Neo-Miltonic syllabics

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Neo-Miltonic Syllabics is a meter devised by Robert Bridges. It was first employed by the poet in a group of poems composed between 1921 and 1925, and collected in his book New Verse (1925). In "Kate's Mother," included in New Verse, Bridges had found that form which he later employed in The Testament of Beauty, a book-length poem written when he was over eighty.[1] He arrived at that syllabic meter used in the New Verse collection by way of his earlier detailed analysis of John Milton’s versification in Milton's Prosody (1889, rev. ed. 1921).

The first poem in this form was "Poor Poll" which F. T. Prince regarded as the best illustration of Bridges' meter. Prince later adopted Neo-Miltonic Syllabics when writing his own work, Afterword on Rupert Brooke (1976).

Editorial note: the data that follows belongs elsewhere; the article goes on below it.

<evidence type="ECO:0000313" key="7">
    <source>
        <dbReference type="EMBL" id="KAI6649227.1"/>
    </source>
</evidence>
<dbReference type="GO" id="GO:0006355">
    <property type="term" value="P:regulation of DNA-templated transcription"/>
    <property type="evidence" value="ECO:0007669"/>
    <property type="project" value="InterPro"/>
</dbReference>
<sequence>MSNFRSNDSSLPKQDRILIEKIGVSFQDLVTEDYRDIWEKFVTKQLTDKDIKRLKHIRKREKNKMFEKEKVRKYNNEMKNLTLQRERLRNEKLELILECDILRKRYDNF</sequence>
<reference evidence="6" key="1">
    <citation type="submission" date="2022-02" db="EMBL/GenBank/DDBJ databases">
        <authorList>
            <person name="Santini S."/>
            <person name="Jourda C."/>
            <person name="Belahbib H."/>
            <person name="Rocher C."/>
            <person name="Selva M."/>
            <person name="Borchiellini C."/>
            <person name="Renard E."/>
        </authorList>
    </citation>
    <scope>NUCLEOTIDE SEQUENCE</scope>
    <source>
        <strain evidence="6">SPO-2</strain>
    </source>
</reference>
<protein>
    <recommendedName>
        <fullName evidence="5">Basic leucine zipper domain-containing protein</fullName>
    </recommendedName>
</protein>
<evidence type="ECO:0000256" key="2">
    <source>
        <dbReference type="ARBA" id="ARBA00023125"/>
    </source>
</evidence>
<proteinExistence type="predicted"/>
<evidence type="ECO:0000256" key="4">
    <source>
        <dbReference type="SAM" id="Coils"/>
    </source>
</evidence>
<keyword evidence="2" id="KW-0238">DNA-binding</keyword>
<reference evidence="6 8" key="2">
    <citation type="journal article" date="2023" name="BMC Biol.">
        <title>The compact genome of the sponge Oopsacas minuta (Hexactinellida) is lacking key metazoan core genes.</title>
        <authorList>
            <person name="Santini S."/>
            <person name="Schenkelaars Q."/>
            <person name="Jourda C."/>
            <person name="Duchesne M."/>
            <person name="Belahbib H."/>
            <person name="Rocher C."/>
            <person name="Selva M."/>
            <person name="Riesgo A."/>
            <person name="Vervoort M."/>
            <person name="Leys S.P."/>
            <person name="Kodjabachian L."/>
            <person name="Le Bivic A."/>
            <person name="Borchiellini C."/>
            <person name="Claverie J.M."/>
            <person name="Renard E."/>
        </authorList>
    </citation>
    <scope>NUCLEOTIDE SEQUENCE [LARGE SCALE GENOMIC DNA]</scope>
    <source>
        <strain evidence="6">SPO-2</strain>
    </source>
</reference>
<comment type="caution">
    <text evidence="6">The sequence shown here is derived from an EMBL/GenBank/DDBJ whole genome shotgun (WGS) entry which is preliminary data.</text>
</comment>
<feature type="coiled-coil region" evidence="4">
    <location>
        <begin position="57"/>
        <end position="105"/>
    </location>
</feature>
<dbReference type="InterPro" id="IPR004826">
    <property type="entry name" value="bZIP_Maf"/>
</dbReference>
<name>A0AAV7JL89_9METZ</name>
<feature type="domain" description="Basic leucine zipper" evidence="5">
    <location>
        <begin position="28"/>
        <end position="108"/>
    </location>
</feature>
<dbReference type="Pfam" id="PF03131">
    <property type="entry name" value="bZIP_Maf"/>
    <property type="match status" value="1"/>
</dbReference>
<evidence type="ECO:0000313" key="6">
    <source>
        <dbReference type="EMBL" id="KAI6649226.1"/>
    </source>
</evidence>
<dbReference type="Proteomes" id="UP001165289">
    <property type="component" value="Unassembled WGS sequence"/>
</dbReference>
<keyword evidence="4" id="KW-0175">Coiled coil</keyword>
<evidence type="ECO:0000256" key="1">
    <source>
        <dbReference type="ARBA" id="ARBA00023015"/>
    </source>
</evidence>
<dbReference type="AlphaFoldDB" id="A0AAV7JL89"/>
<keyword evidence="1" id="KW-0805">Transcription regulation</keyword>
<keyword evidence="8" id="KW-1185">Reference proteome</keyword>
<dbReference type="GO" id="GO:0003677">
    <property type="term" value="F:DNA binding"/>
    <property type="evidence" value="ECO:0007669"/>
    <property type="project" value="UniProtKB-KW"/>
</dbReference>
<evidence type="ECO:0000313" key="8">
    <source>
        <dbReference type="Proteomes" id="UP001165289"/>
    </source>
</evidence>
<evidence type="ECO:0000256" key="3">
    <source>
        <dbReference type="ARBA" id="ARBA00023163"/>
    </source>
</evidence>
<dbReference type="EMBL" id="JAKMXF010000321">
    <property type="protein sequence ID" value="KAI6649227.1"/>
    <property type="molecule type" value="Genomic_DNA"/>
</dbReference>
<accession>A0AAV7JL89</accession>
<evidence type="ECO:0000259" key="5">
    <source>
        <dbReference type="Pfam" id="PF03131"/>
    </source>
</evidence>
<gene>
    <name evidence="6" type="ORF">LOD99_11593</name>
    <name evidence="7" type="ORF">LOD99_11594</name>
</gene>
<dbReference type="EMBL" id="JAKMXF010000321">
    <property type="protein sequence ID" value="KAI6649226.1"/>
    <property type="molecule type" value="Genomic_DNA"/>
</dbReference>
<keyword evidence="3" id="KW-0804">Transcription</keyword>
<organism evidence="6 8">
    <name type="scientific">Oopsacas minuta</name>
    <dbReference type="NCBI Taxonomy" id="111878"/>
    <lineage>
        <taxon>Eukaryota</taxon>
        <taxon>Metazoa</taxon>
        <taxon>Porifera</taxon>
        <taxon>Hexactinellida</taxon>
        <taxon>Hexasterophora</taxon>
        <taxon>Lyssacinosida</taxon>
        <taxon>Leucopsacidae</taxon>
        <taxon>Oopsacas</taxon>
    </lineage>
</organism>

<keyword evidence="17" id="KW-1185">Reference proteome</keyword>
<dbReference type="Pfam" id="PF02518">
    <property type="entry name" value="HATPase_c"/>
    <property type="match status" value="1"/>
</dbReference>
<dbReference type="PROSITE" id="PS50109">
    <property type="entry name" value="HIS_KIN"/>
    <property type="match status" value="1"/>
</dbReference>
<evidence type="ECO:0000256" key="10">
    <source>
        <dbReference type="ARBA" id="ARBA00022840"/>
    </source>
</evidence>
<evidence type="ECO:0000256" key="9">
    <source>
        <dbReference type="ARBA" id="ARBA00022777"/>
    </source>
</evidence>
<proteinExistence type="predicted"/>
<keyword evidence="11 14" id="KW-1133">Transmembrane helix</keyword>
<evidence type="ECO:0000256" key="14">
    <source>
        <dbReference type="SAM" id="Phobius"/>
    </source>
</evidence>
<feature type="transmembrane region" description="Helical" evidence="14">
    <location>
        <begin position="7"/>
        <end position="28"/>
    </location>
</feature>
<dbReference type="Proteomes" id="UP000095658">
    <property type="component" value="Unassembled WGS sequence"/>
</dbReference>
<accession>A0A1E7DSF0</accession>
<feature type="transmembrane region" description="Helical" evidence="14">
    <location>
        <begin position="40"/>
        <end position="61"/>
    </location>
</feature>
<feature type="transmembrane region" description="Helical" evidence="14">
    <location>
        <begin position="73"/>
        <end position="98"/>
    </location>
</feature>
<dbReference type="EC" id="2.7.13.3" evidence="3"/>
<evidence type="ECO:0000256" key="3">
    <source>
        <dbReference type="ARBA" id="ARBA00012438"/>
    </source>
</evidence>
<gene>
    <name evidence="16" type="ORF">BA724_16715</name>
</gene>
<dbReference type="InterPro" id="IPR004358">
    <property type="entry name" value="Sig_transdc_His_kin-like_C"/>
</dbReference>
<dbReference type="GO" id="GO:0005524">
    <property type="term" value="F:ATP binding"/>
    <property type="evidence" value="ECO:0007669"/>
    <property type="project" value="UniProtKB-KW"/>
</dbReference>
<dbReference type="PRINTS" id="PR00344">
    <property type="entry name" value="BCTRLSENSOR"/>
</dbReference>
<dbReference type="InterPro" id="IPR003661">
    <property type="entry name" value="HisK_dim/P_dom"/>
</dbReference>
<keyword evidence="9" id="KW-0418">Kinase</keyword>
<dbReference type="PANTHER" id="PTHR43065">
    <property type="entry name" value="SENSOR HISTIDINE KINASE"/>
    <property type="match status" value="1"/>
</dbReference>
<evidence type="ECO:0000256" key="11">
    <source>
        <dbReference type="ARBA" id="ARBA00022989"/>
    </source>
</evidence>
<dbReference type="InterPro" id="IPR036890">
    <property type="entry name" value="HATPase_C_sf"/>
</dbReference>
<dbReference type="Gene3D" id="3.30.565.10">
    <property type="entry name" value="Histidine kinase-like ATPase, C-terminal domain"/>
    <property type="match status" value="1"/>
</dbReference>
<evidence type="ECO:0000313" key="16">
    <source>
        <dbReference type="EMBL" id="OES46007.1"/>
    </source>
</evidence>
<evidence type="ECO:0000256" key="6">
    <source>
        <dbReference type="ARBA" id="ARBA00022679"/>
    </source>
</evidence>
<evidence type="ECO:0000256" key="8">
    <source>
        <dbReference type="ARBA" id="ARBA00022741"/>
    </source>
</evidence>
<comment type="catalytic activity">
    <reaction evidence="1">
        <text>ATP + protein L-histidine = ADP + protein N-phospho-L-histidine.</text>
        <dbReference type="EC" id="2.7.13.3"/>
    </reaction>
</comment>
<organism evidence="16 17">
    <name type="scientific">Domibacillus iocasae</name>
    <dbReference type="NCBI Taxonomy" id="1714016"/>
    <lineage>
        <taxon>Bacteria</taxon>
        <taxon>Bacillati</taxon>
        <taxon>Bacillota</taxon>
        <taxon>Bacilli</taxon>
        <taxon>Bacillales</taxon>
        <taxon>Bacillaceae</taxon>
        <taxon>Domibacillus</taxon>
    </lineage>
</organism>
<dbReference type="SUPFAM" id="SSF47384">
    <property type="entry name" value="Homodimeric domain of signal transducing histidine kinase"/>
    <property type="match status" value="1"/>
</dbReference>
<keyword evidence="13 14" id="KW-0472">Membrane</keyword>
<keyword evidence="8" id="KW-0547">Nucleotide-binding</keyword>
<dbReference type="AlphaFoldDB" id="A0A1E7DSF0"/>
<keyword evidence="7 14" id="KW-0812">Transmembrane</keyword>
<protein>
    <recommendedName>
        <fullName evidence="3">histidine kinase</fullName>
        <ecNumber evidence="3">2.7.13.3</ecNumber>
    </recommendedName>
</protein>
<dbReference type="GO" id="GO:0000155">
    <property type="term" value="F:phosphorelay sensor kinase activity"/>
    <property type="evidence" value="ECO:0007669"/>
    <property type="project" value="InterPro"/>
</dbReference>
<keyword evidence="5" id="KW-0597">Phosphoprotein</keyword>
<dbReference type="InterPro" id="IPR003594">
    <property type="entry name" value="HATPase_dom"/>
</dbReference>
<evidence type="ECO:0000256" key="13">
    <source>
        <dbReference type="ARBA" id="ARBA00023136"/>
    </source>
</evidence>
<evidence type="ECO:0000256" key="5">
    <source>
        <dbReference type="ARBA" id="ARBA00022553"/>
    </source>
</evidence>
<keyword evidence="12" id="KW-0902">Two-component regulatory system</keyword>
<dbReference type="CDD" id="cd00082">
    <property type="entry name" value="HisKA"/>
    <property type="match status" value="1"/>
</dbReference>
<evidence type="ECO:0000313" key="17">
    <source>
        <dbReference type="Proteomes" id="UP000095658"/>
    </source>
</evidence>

Notes[edit]

  1. ^ Collins A.S. Collins,English Literature of the Twentieth Century,University Tutorial Pres1951

References[edit]

  • Bridges, Robert: The Poetical Works of Robert Bridges, Oxford Editions of Standard Authors, Oxford University Press, 2nd edition, 1936.
  • Prince, F.T., Collected Poems: 1935 – 1992, The Sheep Meadow Press, 1993. ISBN 1-878818-16-3. See the author's note to the poem Afterword on Rupert Brooke.
  • Stanford, Donald E.: In the Classic Mode: The Achievement of Robert Bridges, Associated University Presses, 1978. ISBN 0-87413-118-9